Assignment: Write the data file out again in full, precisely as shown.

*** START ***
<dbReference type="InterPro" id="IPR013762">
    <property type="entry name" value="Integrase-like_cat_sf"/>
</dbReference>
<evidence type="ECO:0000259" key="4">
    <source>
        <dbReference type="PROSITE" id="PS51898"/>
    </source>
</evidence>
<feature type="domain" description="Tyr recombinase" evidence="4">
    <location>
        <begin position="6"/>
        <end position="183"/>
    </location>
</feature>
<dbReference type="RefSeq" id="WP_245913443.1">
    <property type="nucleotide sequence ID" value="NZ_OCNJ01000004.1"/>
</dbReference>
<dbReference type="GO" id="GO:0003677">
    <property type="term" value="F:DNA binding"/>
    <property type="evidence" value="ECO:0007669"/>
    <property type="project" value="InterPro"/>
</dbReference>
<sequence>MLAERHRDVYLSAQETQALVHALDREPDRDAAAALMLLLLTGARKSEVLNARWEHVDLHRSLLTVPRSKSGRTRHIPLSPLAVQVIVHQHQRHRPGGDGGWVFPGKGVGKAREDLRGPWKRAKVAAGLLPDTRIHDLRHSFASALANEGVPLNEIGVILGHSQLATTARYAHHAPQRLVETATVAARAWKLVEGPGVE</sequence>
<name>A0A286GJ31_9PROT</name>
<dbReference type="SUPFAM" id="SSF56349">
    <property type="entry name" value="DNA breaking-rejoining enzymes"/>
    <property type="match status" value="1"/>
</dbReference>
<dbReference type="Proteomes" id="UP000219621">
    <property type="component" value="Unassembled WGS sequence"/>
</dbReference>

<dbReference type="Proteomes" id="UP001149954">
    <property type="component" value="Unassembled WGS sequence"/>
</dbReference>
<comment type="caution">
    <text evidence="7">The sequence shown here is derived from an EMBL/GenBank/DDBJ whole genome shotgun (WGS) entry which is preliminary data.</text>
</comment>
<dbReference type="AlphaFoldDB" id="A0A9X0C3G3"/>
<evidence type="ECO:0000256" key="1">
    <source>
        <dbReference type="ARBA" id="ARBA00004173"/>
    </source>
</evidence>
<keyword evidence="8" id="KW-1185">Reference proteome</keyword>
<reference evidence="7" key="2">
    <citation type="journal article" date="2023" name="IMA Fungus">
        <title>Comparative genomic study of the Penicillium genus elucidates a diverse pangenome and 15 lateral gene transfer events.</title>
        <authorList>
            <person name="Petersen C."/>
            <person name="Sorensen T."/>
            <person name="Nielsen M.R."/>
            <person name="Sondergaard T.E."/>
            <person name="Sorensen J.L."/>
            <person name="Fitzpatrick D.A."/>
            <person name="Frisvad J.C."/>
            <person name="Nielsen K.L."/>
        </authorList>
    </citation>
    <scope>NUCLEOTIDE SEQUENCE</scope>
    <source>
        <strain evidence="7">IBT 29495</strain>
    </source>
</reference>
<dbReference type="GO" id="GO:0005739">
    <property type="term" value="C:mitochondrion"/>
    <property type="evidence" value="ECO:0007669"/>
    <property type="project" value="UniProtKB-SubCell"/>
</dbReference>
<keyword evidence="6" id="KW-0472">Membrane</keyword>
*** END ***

<dbReference type="InterPro" id="IPR013762">
    <property type="entry name" value="Integrase-like_cat_sf"/>
</dbReference>
<evidence type="ECO:0000259" key="4">
    <source>
        <dbReference type="PROSITE" id="PS51898"/>
    </source>
</evidence>
<feature type="domain" description="Tyr recombinase" evidence="4">
    <location>
        <begin position="6"/>
        <end position="183"/>
    </location>
</feature>
<dbReference type="RefSeq" id="WP_245913443.1">
    <property type="nucleotide sequence ID" value="NZ_OCNJ01000004.1"/>
</dbReference>
<dbReference type="GO" id="GO:0003677">
    <property type="term" value="F:DNA binding"/>
    <property type="evidence" value="ECO:0007669"/>
    <property type="project" value="InterPro"/>
</dbReference>
<sequence>MLAERHRDVYLSAQETQALVHALDREPDRDAAAALMLLLLTGARKSEVLNARWEHVDLHRSLLTVPRSKSGRTRHIPLSPLAVQVIVHQHQRHRPGGDGGWVFPGKGVGKAREDLRGPWKRAKVAAGLLPDTRIHDLRHSFASALANEGVPLNEIGVILGHSQLATTARYAHHAPQRLVETATVAARAWKLVEGPGVE</sequence>
<name>A0A286GJ31_9PROT</name>
<dbReference type="SUPFAM" id="SSF56349">
    <property type="entry name" value="DNA breaking-rejoining enzymes"/>
    <property type="match status" value="1"/>
</dbReference>
<dbReference type="Proteomes" id="UP000219621">
    <property type="component" value="Unassembled WGS sequence"/>
</dbReference>

<dbReference type="Proteomes" id="UP001149954">
    <property type="component" value="Unassembled WGS sequence"/>
</dbReference>
<comment type="caution">
    <text evidence="7">The sequence shown here is derived from an EMBL/GenBank/DDBJ whole genome shotgun (WGS) entry which is preliminary data.</text>
</comment>
<dbReference type="AlphaFoldDB" id="A0A9X0C3G3"/>
<evidence type="ECO:0000256" key="1">
    <source>
        <dbReference type="ARBA" id="ARBA00004173"/>
    </source>
</evidence>
<keyword evidence="8" id="KW-1185">Reference proteome</keyword>
<reference evidence="7" key="2">
    <citation type="journal article" date="2023" name="IMA Fungus">
        <title>Comparative genomic study of the Penicillium genus elucidates a diverse pangenome and 15 lateral gene transfer events.</title>
        <authorList>
            <person name="Petersen C."/>
            <person name="Sorensen T."/>
            <person name="Nielsen M.R."/>
            <person name="Sondergaard T.E."/>
            <person name="Sorensen J.L."/>
            <person name="Fitzpatrick D.A."/>
            <person name="Frisvad J.C."/>
            <person name="Nielsen K.L."/>
        </authorList>
    </citation>
    <scope>NUCLEOTIDE SEQUENCE</scope>
    <source>
        <strain evidence="7">IBT 29495</strain>
    </source>
</reference>
<dbReference type="GO" id="GO:0005739">
    <property type="term" value="C:mitochondrion"/>
    <property type="evidence" value="ECO:0007669"/>
    <property type="project" value="UniProtKB-SubCell"/>
</dbReference>
<keyword evidence="6" id="KW-0472">Membrane</keyword>